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Amid fury over Nagorno-Karabakh, could Armenia's government fall next?

Nabih Bulos, Los Angeles Times on

Published in News & Features

Days after Azerbaijan defeated the ethnic Armenian authorities who have long ruled the separatist region of Nagorno-Karabakh, speculation is swirling over whether another government could fall: that of Armenia itself.

As tens of thousands of Nagorno-Karabakh's residents flee, abandoning their homes amid fear of Azerbaijani rule, rage has filled the streets of Yerevan, Armenia's capital. Thousands of protesters have thronged Republic Square each day, attacking government buildings and facing off against riot police, their fury focused on Prime Minister Nikol Pashinyan and what they say is his inaction before the prospect of genocide in Nagorno-Karabakh, which Armenians call Artsakh.

"People want to punish the one who will hand over Artsakh to a foreign nation," said Hovhannes Ishkhanyan, a Yerevan-based documentary filmmaker.

"There is huge anger against Pashinyan, and that's how it should be."

That anger persisted Wednesday, with the total number of refugees leaving Nagorno-Karabakh and crossing the border into Armenia over the last few days well above 28,000, according to the Armenian government. (Estimates put Nagorno-Karabakh's ethnic Armenian population at 120,000; Azerbaijan officials insist the true figure is lower.)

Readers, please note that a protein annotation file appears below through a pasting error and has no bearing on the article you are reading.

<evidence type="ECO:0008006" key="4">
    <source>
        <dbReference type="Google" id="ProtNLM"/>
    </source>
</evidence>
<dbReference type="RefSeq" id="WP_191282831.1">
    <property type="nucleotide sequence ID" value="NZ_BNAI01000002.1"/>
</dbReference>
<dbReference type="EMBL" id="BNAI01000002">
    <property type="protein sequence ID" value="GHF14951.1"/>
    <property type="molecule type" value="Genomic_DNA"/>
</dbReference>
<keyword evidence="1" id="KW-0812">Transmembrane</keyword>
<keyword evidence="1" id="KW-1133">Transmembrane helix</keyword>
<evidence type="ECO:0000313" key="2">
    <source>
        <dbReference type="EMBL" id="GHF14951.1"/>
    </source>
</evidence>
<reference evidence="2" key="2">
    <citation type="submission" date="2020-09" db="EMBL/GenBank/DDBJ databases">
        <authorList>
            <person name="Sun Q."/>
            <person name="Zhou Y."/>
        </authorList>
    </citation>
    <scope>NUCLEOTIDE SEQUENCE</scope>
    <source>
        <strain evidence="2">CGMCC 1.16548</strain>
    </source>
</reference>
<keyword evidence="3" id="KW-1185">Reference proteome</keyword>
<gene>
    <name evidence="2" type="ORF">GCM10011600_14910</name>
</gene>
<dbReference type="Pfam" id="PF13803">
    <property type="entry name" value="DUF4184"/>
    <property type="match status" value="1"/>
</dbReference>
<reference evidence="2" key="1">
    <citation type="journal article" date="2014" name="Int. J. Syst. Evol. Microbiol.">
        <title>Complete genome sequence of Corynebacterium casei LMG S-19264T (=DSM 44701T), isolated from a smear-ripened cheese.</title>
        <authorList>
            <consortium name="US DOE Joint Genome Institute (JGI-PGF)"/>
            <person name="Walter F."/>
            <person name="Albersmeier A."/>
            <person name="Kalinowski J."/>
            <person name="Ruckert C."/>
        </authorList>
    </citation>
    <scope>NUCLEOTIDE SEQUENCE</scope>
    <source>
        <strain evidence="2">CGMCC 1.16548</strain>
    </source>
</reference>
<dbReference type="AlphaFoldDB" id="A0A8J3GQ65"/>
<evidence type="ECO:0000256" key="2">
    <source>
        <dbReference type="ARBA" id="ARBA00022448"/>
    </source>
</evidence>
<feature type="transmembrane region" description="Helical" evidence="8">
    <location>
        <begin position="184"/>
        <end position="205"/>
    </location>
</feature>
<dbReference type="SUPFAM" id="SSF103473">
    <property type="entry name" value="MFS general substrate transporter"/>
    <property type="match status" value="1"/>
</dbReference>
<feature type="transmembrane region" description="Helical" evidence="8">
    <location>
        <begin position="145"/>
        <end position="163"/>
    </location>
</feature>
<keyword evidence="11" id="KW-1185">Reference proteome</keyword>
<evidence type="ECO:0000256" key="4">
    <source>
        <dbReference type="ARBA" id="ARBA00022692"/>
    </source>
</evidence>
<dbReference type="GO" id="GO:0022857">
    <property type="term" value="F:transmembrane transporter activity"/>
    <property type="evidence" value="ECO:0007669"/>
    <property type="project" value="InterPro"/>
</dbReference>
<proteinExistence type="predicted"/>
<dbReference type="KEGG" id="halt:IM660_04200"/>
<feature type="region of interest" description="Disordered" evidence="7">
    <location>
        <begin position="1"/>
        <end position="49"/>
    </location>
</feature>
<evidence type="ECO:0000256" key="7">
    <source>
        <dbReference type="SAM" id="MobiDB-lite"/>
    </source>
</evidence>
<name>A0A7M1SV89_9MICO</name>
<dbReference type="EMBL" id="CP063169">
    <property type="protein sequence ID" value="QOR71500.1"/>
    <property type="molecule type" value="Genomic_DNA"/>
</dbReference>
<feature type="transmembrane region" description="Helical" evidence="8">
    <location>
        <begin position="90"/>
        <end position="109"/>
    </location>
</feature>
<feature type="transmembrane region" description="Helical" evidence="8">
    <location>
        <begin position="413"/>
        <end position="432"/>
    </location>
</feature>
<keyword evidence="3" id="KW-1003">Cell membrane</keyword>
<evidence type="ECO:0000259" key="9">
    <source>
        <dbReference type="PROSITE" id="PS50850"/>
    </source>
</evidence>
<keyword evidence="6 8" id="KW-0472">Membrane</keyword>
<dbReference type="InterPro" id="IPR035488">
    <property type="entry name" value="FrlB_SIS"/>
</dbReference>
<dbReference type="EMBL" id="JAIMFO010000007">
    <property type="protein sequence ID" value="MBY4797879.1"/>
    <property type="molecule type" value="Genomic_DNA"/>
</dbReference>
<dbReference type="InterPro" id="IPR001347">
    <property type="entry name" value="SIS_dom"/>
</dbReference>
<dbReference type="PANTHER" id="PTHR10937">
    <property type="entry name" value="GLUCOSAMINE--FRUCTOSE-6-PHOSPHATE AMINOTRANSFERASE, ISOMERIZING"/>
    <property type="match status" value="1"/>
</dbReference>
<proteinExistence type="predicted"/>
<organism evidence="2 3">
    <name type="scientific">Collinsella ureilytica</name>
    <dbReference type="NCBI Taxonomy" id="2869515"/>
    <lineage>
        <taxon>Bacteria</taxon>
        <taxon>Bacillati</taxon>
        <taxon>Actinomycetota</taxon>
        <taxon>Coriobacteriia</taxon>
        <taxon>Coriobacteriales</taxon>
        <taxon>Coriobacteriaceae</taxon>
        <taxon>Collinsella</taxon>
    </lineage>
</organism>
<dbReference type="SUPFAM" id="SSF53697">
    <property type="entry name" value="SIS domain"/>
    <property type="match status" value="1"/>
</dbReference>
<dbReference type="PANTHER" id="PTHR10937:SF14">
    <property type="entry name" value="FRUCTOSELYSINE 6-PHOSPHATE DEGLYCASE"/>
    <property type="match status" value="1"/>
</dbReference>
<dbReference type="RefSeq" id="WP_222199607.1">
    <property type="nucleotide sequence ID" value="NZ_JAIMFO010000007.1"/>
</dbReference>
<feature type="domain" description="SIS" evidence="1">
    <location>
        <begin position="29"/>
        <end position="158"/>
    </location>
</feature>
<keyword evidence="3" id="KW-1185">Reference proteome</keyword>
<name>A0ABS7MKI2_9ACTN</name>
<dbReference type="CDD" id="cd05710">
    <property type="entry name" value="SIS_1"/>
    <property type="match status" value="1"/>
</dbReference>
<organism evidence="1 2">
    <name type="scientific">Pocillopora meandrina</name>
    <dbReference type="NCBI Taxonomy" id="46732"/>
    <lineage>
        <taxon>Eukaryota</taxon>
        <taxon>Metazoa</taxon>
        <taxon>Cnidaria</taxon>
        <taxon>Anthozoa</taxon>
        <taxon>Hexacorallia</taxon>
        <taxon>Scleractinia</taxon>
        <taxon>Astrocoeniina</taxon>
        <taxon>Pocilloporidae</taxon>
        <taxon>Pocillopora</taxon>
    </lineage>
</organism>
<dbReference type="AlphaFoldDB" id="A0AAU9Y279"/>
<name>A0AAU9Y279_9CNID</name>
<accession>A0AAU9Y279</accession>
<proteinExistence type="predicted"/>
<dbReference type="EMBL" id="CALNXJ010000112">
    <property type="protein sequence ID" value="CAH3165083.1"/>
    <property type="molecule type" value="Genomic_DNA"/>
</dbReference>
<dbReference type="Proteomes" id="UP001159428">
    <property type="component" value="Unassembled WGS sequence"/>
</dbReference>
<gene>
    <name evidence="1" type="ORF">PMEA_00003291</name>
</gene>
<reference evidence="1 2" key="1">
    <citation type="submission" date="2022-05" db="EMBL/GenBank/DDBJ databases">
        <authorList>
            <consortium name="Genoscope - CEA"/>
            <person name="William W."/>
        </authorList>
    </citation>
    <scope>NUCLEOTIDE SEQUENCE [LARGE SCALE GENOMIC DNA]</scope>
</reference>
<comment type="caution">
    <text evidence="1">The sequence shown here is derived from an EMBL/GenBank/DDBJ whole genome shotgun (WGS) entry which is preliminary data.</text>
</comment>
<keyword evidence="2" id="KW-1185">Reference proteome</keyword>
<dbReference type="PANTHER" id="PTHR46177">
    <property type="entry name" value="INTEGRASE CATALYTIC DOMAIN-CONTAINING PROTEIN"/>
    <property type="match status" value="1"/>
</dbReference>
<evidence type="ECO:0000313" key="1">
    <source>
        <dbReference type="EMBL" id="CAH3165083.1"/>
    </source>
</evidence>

They arrived crammed into whatever vehicles they could find, many of them with little more than a change of clothes. Behind them were tens of thousands of others crowding a mountain highway. The 25-mile drive from the region's capital, Stepanakert — Azerbaijan calls it Khankendi — to the Armenian border took some as long as 20 hours.


"Just a river of cars. We drove two meters, waited two hours," tweeted Marut Vanyan, a journalist who arrived in Armenia on Monday after leaving Stepanakert. That night, an explosion ripped through a gas station outside the capital, killing 68 people and injuring scores of others waiting in line for fuel.

The chaos at the border and Yerevan has only swelled the outrage at the Armenian government, especially Pashinyan, whom critics accuse of capitulating to Azerbaijan by failing to send troops to Nagorno-Karabakh to protect its ethnic Armenians. In Yerevan, protesters blocked roads, while authorities arrested demonstrating students at the American University of Armenia, adding to the hundreds of people detained by police over the last few days.

Rallies calling for Pashinyan's impeachment have filled Republic Square, the same public plaza where he addressed supporters during the 2018 revolution that brought him to power, ending the rule of what many believed to be a hopelessly corrupt political class.

Whether Pashinyan will step down or can be ousted without an election is unclear, and many of the alternative candidates, who are mostly associated with pre-2018 governments, seem to their compatriots as even less savory.


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